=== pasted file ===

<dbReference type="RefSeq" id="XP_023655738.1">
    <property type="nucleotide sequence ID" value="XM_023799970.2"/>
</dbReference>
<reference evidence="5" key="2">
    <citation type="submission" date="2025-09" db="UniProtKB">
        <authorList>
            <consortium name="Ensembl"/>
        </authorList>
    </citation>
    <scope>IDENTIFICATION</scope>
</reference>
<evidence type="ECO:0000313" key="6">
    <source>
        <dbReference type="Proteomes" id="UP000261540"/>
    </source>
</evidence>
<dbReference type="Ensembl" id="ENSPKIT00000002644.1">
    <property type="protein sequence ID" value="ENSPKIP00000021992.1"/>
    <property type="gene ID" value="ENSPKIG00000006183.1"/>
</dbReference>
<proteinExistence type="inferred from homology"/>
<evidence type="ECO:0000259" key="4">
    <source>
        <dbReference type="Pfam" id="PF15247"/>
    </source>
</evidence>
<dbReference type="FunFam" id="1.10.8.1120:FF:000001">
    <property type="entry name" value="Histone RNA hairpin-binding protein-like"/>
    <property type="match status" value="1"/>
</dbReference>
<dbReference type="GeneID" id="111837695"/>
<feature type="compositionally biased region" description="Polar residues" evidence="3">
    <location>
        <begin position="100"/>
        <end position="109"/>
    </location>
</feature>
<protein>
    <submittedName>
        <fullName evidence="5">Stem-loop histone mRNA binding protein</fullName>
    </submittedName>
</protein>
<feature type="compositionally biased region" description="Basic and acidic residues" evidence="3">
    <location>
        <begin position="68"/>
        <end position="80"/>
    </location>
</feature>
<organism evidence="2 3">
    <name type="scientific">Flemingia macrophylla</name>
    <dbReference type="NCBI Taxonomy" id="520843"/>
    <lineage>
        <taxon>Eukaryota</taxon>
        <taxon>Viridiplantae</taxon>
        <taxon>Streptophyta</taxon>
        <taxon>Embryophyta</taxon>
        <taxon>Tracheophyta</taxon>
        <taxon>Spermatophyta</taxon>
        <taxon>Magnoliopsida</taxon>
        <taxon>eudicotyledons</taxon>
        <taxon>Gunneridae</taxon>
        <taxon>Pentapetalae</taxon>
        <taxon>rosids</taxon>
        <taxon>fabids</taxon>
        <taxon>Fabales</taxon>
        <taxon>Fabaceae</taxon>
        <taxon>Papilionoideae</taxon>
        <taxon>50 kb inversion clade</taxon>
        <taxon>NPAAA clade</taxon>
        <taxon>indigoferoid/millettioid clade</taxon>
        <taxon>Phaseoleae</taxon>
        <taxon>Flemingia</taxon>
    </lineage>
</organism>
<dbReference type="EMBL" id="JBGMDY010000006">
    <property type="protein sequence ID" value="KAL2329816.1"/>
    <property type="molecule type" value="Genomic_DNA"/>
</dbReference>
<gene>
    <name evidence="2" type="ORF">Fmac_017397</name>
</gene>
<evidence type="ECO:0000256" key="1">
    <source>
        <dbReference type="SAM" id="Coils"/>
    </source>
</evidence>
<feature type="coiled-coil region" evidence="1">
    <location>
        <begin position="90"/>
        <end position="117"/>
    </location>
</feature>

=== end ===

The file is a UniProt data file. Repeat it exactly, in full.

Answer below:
<dbReference type="RefSeq" id="XP_023655738.1">
    <property type="nucleotide sequence ID" value="XM_023799970.2"/>
</dbReference>
<reference evidence="5" key="2">
    <citation type="submission" date="2025-09" db="UniProtKB">
        <authorList>
            <consortium name="Ensembl"/>
        </authorList>
    </citation>
    <scope>IDENTIFICATION</scope>
</reference>
<evidence type="ECO:0000313" key="6">
    <source>
        <dbReference type="Proteomes" id="UP000261540"/>
    </source>
</evidence>
<dbReference type="Ensembl" id="ENSPKIT00000002644.1">
    <property type="protein sequence ID" value="ENSPKIP00000021992.1"/>
    <property type="gene ID" value="ENSPKIG00000006183.1"/>
</dbReference>
<proteinExistence type="inferred from homology"/>
<evidence type="ECO:0000259" key="4">
    <source>
        <dbReference type="Pfam" id="PF15247"/>
    </source>
</evidence>
<dbReference type="FunFam" id="1.10.8.1120:FF:000001">
    <property type="entry name" value="Histone RNA hairpin-binding protein-like"/>
    <property type="match status" value="1"/>
</dbReference>
<dbReference type="GeneID" id="111837695"/>
<feature type="compositionally biased region" description="Polar residues" evidence="3">
    <location>
        <begin position="100"/>
        <end position="109"/>
    </location>
</feature>
<protein>
    <submittedName>
        <fullName evidence="5">Stem-loop histone mRNA binding protein</fullName>
    </submittedName>
</protein>
<feature type="compositionally biased region" description="Basic and acidic residues" evidence="3">
    <location>
        <begin position="68"/>
        <end position="80"/>
    </location>
</feature>
<organism evidence="2 3">
    <name type="scientific">Flemingia macrophylla</name>
    <dbReference type="NCBI Taxonomy" id="520843"/>
    <lineage>
        <taxon>Eukaryota</taxon>
        <taxon>Viridiplantae</taxon>
        <taxon>Streptophyta</taxon>
        <taxon>Embryophyta</taxon>
        <taxon>Tracheophyta</taxon>
        <taxon>Spermatophyta</taxon>
        <taxon>Magnoliopsida</taxon>
        <taxon>eudicotyledons</taxon>
        <taxon>Gunneridae</taxon>
        <taxon>Pentapetalae</taxon>
        <taxon>rosids</taxon>
        <taxon>fabids</taxon>
        <taxon>Fabales</taxon>
        <taxon>Fabaceae</taxon>
        <taxon>Papilionoideae</taxon>
        <taxon>50 kb inversion clade</taxon>
        <taxon>NPAAA clade</taxon>
        <taxon>indigoferoid/millettioid clade</taxon>
        <taxon>Phaseoleae</taxon>
        <taxon>Flemingia</taxon>
    </lineage>
</organism>
<dbReference type="EMBL" id="JBGMDY010000006">
    <property type="protein sequence ID" value="KAL2329816.1"/>
    <property type="molecule type" value="Genomic_DNA"/>
</dbReference>
<gene>
    <name evidence="2" type="ORF">Fmac_017397</name>
</gene>
<evidence type="ECO:0000256" key="1">
    <source>
        <dbReference type="SAM" id="Coils"/>
    </source>
</evidence>
<feature type="coiled-coil region" evidence="1">
    <location>
        <begin position="90"/>
        <end position="117"/>
    </location>
</feature>